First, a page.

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The Myth of Impasse

“The Israeli-Palestinian conflict remains at in impasse.” However weary this phrase has become over the years, it often seems to be the only incontestable claim we can assert in a context where all claims are intensely and passionately contested. Progress toward peace in the region, we are told routinely, has been yet again stymied by the actions (or inactions) of one or the other of the opposing sides, by a rocket launch from Gaza, a bombing raid from Israel, a roadside shooting in the West Bank, a house demolition in Jerusalem. For each step forward, a step back: stalemate. While we may react with outrage or empathy to such events, their overall effect is to deepen our sense of a region in stasis, trapped in a vicious circle of violence and counter violence.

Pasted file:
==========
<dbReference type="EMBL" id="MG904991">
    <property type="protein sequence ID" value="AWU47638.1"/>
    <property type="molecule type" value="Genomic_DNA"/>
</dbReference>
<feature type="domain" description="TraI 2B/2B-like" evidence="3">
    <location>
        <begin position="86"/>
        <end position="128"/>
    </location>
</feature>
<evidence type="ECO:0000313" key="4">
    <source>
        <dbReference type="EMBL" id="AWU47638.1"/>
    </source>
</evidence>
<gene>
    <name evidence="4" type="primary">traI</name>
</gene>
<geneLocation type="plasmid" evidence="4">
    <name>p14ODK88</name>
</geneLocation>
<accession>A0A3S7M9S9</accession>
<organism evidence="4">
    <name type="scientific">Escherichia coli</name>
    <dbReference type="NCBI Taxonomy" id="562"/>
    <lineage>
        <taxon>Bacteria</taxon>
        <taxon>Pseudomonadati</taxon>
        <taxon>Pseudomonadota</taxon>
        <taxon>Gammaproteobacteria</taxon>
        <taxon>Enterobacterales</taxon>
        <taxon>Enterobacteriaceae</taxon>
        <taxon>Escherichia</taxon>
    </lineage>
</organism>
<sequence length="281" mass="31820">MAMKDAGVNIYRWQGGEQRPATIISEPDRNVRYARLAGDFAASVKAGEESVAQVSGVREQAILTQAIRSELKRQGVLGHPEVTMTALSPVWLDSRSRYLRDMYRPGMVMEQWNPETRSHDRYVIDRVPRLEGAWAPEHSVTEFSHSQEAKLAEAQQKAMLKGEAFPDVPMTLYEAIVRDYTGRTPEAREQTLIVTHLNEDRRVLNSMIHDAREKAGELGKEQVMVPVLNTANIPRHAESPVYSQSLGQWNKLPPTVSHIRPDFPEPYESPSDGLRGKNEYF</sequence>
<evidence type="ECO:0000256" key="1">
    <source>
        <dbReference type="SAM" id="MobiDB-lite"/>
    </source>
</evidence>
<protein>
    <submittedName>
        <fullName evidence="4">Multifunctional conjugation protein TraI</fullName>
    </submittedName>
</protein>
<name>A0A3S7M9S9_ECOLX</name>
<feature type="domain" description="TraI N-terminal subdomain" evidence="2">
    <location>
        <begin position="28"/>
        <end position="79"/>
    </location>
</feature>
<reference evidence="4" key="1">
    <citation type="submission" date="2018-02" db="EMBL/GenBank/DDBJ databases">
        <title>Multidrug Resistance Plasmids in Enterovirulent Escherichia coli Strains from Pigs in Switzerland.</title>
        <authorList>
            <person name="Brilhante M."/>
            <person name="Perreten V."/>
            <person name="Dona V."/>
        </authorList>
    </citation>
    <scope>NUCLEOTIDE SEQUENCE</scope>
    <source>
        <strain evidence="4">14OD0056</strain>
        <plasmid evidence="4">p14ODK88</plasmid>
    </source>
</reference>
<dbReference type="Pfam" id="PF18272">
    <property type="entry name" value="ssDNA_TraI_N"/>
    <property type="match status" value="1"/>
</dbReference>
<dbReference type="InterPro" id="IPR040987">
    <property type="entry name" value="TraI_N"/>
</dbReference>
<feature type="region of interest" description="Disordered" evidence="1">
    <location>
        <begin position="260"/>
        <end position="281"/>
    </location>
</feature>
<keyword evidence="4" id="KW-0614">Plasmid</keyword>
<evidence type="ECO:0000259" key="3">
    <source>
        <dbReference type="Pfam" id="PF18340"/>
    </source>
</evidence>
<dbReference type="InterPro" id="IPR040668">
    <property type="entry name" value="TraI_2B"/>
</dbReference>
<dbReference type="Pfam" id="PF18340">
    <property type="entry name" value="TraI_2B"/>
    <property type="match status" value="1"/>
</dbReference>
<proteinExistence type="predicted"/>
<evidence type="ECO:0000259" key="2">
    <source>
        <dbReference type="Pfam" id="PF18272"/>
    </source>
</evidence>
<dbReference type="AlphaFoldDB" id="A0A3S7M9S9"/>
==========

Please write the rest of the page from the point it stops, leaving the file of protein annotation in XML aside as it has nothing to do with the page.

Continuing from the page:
Yet there is something profoundly distorted about the vision of Israel-Palestine seen through this lens. For while each action or reaction may be viewed as yet another obstacle in the way of an eventual accord between the opposing sides, they have nonetheless contributed to unmistakable and unwavering progress in at least one sense: the continuous and unabated transfer of land from one community to the other. Granted, there remains intense disagreement about how to characterize this process: its legality, the ethical claims marshaled in its defense or rejection, the morality of the methods and tactics employed along the way. But the process itself—the flow of land away from the control of one group and into the hands of the other—is uncontestable, a simple fact on the ground. This process has continued over the course of many decades, undeterred by stalemates or shifting political currents, under the Labor party as under Likud, under Arafat as under Mahmoud Abbas, before Hamas and after. While each new event on its own may appear contentious and indeterminate, add them up over the years—the legal and the illegal, the gentle and the brutal, the justified and the unjustified—and the result is a one-dimensional history of territorial expansion.